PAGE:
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The Museum of Contemporary Art, Los Angeles, recently opened the doors on a comprehensive survey of installation artist Urs Fischer’s work, curated by Tate Modern’s Jessica Morgan. The show is installed throughout several galleries at the museum’s main exhibition space, MOCA Grand Avenue, and a separate project at the warehouse-sized Geffen Contemporary. It’s the first time an artist has occupied both MOCA spaces at once.
Fischer, a Swiss-born artist living in New York, works in what he calls “clusters,” with leitmotifs ranging from skeletons in mundane situations, to cutting holes in gallery walls, to images of everyday objects screen printed onto mirrored glass boxes, to sculptures made of wax. Fischer is an enigmatic concoctor of whatever he pleases, the meaning in his work shuffling from elusive to obvious.
We met Fischer in the hot spring sun outside the Geffen the day before the MOCA Gala that would officially kick off the exhibition.
WHITEWALL: When you look at the different eras of your work all in one place, does it provoke a feeling?
URS FISCHER: It’s no big deal. Making the work is for you; showing the old work doesn’t feel like it’s for you. It feels like for somebody else.
WW: It’s for the system?
UF: No, no, no. Not the system. It’s very complex, because you have to think about what you do. I only think about the way I do things, that’s all. It’s fart-stirring.
UF: It stirs up farts. It’s fart-provoking. Is that the wrong word?
WW: I think that’ll be fine. So, when you do look at all the works, do you see an arc, or a timeline?
UF: Every time we edit a big book like [the catalogue], I have to look at every image I have. Thousands of images. Go through it. After awhile, you don’t see anything anymore.
WW: It all becomes part of an amorphous thing?
UF: I don’t know. I’m not sure I like your suggestive questions.
WW: Sorry! I don’t mean to be suggestive, but because it is a retrospective—
UF: No, it’s a “survey.” Maybe the words don’t make a difference, but I think a retrospective, to me, has an air of objectivity, while a survey could be something else.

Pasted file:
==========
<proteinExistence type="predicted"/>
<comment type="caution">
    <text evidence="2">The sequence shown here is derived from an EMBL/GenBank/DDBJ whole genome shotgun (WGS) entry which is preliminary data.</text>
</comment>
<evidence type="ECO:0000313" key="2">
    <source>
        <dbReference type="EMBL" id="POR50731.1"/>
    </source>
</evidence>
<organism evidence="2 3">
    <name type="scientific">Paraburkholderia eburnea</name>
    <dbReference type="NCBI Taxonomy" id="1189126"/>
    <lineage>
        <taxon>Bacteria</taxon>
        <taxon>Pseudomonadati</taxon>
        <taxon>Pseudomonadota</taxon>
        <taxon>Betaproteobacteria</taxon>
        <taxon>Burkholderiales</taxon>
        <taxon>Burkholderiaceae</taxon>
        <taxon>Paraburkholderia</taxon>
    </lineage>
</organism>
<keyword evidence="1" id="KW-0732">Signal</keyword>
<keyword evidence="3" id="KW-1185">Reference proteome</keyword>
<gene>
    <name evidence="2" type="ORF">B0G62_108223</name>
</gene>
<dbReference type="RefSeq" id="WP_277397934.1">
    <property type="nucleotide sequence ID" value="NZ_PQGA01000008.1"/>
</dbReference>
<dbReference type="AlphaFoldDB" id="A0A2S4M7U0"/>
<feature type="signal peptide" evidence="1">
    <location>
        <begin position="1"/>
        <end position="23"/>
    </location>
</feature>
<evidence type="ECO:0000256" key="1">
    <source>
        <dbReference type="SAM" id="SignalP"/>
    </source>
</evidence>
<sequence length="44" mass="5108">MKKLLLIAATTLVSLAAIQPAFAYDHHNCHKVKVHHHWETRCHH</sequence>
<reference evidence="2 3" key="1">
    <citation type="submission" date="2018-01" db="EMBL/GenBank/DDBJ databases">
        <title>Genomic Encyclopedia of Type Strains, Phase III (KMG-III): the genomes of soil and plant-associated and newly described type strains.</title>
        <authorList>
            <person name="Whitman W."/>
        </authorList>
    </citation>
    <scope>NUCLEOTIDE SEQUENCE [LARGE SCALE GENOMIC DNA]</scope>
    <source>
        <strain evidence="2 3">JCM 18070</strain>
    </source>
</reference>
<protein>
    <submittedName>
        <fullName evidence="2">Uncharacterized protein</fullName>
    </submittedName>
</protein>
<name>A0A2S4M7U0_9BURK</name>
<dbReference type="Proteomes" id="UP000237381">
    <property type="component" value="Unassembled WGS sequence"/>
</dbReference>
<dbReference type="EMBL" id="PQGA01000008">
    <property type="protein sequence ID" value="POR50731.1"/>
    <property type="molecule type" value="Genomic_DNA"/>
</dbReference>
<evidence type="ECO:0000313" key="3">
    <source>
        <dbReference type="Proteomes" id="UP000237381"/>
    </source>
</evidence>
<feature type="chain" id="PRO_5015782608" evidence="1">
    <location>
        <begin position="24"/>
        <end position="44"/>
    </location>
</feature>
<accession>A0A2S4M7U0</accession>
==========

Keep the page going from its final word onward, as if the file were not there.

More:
WW: Let’s talk about this newer piece. I was a bit surprised—
UF: “Bit surprised” means you had expectations?
WW: Perhaps, because I feel like your work up until now is solitary, or feels like it came from an artist’s studio. You never opened your work up to the public like this before. How did you overcome the hurdle of giving your process to the public?
UF: There’s no overcoming. These are suggestive questions.
WW: Okay, okay. You’re right. Fair enough.
UF: [Laughs.] I’m just telling you. No, I love people. When I’m in my studio, I enjoy having guests every day. I was never interested in being solitary and being alone to make art. I always like to have people around. And [this piece] is just an extreme form of that. This piece started because I was late for some show. I didn’t want to go there, and I didn’t have a piece to send, so I just sent a list to a friend of mine, and said, “Grab 10 people, order some clay, and you guys just do this one day.” So, they did that. Then, I did it in Venice a year ago in the courtyard of the art school [Venice Academy of Fine Arts]—70 to 80 students. It washed away. Then I did it in Paris in September. Through that, I realized there was much more possibility. What happens in a scenario like this is everybody becomes free, because nobody needs to perform. If you would have been here, you would have seen that they were all in one room—it went room by room by room by room—and everybody just starts doing something, nobody’s judgmental.
WW: It seems like they inspire each other too.